But AFSCME says those rates are far lower than what the administration wanted to impose.

Sketches of Suspected Cop Impersonator Released

The Sangamon County Sheriff’s office has released two sketches of a possible suspect in the case of a police impersonator who has tried to pull over at least two women on Springfield’s far west side in the past month.


Undersheriff Jack Campbell says despite some differences in the sketches, which are based on the separate recollections of the two victims, authorities believe the same man is responsible for both incidents.


They ask that anyone who may recognize the suspect or has other information about the case to call the sheriff’s investigations division at 753-6840.


You can see the sketches below.


The image without glasses was described by the second victim, the 21 y/o female The image with glasses was described by the first victim, the 16 y/o female
The image without glasses was described by the second victim, the 21 y/o female The image with glasses was described by the first victim, the 16 y/o female


Chicago Man Charged With DUI in Fatal Crash That Killed Area Teacher

A 25-year-old Chicago man has been charged with DUI and other offenses after a crash in Mattoon Saturday night that killed a Springfield woman.


40-year-old Amy Thomas was a special education teacher at Sherman Elementary School.


Thomas was in one of several cars stopped at a red light on Illinois Route 16 in Mattoon when they were struck by a vehicle traveling at a high rate of speed.


Authorities say 25-year-old Michael Fogarty may have been going 70 miles an hour, and did not stop or slow down before crashing into the cars.

Milton Meets Little Rock, Public Monday, Vote on Supt. Job Could Come Tonight

A vote could come as early as tonight in Little Rock, Arkansas, on whether Springfield school superintendent Walter Milton will get the top schools job there.


Milton met with members of the public in Little Rock on Monday, and defended himself against criticism based on controversies in Springfield and in past jobs.


Milton blamed many of his troubles on the media, which he said does not provide the “whole story.”


But Milton also dodged some questions, claiming not to know anything about a letter placed in his personnel file by Springfield school board president Susan White.


That letter was specifically referenced in the deal between Milton and the board that will lead to his departure at the end of this month.

Springfield School Board to Reconsider CCPA Cuts At Meeting Tonight

The Springfield School Board meets tonight to reconsider last month’s decision to close the Capital College Preparatory Academy.


Parents of CCPA students have organized to prevent the closure.


They say the school has made a real difference, improving test scores and helping kids who had struggled in other school environments.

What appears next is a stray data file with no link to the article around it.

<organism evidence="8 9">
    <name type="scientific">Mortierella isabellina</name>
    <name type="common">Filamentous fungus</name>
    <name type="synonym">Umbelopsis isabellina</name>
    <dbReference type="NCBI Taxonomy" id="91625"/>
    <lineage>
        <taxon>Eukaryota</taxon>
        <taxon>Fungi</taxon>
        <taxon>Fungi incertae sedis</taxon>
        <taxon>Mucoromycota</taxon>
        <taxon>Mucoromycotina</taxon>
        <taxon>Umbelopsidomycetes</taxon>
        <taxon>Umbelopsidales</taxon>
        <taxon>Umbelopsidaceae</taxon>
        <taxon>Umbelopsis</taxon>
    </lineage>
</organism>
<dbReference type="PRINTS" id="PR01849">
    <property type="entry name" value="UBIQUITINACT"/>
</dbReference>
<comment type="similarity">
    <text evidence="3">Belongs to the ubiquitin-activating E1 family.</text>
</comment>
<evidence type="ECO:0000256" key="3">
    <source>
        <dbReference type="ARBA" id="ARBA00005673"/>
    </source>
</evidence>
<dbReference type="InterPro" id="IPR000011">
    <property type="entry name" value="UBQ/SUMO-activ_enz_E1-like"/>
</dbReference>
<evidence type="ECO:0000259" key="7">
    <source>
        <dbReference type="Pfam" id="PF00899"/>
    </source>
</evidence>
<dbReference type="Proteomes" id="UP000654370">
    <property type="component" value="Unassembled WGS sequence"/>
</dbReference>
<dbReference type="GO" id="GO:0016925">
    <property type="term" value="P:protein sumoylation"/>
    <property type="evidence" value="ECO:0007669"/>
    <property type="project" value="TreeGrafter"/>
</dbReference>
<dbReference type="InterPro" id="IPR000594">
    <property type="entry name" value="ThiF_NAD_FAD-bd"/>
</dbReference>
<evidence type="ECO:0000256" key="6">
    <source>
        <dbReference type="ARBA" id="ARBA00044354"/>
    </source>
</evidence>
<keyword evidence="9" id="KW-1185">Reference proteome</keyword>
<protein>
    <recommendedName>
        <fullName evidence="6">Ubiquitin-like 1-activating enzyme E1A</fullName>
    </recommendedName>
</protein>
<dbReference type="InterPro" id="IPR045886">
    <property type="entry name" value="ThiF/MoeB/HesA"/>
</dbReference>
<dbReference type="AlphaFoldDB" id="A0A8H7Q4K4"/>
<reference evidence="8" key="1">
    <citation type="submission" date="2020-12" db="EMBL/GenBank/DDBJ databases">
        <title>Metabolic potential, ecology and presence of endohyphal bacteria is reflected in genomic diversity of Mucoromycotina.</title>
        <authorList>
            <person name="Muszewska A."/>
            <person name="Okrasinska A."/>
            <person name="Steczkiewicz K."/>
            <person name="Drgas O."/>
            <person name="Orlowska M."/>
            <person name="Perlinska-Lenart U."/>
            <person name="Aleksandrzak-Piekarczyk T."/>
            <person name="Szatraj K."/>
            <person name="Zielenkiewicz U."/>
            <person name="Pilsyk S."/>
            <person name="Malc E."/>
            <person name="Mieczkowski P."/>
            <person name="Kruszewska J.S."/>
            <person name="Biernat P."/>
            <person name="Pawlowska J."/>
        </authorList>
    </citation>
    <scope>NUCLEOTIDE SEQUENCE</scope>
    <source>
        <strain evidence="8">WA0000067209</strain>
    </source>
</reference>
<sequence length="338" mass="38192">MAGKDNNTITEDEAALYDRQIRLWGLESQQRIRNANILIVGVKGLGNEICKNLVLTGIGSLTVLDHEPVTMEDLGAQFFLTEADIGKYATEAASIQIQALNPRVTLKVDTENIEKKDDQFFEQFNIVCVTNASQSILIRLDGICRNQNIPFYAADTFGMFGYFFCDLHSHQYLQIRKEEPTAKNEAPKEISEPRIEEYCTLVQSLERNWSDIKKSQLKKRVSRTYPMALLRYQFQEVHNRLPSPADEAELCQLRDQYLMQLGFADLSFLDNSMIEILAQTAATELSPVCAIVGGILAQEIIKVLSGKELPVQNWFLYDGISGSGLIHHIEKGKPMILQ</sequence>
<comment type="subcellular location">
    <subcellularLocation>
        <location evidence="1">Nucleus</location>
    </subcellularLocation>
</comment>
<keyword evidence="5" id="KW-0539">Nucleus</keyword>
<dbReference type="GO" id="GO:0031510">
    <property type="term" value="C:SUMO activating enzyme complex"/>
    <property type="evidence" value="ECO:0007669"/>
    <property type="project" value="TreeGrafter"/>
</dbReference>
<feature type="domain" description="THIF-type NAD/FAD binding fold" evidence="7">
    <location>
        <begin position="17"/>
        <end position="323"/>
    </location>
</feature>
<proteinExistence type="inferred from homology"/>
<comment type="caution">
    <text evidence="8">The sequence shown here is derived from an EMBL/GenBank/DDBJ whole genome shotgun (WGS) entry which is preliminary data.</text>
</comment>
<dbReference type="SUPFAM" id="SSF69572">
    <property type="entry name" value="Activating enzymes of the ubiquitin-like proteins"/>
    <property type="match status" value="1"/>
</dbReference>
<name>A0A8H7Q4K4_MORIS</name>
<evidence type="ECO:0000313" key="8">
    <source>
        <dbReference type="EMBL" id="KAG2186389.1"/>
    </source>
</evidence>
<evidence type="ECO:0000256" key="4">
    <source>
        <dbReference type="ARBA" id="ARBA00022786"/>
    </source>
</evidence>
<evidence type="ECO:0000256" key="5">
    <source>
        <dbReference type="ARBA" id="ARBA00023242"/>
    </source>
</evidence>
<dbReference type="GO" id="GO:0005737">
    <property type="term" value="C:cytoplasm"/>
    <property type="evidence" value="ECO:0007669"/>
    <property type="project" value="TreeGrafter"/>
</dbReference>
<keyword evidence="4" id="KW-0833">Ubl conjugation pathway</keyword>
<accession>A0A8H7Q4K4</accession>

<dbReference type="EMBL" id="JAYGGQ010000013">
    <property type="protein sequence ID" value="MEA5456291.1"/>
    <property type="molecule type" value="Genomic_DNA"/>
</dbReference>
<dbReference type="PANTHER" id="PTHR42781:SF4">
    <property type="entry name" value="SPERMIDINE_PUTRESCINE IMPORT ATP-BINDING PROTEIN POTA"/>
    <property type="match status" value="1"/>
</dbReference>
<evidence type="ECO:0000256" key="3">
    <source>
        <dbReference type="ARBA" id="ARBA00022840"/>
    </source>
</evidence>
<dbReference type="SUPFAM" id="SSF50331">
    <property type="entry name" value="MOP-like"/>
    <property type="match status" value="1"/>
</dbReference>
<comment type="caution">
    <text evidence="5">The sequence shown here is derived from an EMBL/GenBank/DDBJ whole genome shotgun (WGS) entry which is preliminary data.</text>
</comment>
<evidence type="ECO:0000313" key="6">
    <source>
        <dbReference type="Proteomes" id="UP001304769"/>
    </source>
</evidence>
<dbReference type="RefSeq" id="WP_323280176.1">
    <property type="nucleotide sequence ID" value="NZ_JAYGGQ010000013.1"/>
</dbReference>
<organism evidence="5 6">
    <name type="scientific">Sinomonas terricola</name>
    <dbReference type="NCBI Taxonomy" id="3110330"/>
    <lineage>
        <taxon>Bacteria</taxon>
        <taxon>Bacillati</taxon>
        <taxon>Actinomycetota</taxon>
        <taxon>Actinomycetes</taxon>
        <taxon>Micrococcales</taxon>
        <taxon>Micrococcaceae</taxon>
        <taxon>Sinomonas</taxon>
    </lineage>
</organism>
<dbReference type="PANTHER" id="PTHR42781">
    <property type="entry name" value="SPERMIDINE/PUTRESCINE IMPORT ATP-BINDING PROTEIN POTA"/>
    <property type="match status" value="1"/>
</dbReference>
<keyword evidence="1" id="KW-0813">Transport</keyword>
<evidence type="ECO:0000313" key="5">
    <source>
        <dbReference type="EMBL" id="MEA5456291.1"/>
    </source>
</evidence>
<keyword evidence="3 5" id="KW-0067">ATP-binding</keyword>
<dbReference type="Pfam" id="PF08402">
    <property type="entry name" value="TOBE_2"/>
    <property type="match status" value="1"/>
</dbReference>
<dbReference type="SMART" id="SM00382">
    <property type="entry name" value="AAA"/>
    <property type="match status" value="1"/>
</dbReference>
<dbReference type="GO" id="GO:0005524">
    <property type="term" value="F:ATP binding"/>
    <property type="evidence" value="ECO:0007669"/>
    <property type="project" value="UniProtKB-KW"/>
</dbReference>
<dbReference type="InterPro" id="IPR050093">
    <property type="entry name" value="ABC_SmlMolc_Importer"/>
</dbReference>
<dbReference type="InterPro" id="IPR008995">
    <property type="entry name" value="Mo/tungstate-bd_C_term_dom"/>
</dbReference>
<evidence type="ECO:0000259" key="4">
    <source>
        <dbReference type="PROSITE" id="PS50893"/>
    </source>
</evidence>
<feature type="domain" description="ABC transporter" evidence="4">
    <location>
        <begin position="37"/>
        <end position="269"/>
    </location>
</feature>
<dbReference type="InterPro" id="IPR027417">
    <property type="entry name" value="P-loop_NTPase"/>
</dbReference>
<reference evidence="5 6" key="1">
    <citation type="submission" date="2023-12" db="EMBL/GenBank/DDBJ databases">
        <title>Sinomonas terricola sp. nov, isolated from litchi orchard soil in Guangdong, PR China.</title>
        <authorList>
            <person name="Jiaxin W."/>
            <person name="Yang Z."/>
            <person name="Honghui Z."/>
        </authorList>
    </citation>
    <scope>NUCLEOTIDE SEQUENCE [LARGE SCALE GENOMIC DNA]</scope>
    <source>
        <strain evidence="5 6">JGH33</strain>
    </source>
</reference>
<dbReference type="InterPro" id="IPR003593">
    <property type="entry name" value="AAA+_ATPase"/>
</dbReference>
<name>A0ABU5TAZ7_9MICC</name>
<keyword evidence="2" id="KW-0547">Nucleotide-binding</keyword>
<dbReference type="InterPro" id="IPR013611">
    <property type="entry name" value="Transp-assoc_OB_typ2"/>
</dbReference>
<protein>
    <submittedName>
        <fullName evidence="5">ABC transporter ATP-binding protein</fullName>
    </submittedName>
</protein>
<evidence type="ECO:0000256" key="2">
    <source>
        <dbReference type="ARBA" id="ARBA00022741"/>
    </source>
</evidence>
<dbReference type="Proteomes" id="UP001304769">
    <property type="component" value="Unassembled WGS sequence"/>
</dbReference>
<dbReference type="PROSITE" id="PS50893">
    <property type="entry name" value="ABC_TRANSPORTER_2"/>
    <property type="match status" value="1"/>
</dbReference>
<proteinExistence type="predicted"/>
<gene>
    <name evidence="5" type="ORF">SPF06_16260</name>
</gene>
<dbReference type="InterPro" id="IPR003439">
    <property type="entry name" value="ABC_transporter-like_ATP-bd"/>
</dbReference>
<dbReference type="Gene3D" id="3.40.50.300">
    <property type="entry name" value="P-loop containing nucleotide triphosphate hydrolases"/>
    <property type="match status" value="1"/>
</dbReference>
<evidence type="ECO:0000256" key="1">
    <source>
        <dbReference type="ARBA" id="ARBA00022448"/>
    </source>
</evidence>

The board voted 4-3 last month to close the academy, a move that could save the district more than a million dollars.

State Senator Manar Proposes Med School Alum Be on SIU Board

As controversy continues to swirl around the Southern Illinois University Board of Trustees, a local lawmaker wants to make sure the university’s medical school in Springfield isn’t forgotten.


State Senator Andy Manar is proposing that at least one representative on the board be an alumnus of the med school.


Lawmakers are considering a revamp of the SIU Board after rejecting three of Governor Pat Quinn’s appointees to the board last week.


Critics accuse Quinn of trying to stack the board against SIU Carbondale president Glenn Poshard.

New McDonald's Breaks Ground in Springfield

It’s usually a sign of economic development and growth… ground has been broken for a new McDonald’s in Springfield.


This one will go up on far west Wabash… near the site of the upcoming new Robert’s Automotive and Dick Van Dyke Appliance World facilities.


Mayor Mike Houston says that corridor is one of the current hot spots for development in Springfield, and thinks the addition of the new McDonald’s will bring even more growth.


The restaurant is scheduled to open in early summer.

Fake Cop Composites Released

Sketches of in the recent cop impersonator reports have been released by the Sangamon County Sheriff's Office.  


Composite sketches of fake cop

The above sketches were provided by the ATF.  In a release from the Sangamon County Sheriff's office says 


The image with glasses was described by the first victim, the 16 y/o female.

The image without glasses was described by the second victim, the 21 y/o female.

There are no new cases to report, and the investigation continues.

ATF recommends when printing these images, EACH should be about the size of a playing card.

Driver Charged In Fatal Crash

The driver of a vehicle that caused a fatal four-car accident Saturday in Mattoon is charged with DUI.


25-year-old Michael Fogarty of Chicago is accused of driving at high speeds when he struck three other vehicles. 9 people were transported to area hospitals with minor and life threatening injuries.


40-year-old Amy Thomas of Springfield died at a hospital in Champaign Other charges against Fogarty are possible pending the outcome of an ongoing investigation.

Senator Manar Proposes State Give Dist 186 Payment

State Senator Andy Manar wants the state to make up for some of the money it costs Springfield schools by its very presence.


Manar notes that District 186 loses an unknown amount of property tax dollars that would go into its coffers because of the large number of state-owned facilities… which are exempt from property taxes. He would like the state to make small payment to the district in lieu of the full property tax value. Manar’s plan calls for the state to pay one-half of one-percent… an amount he estimates at 200-to-600 thousand dollars.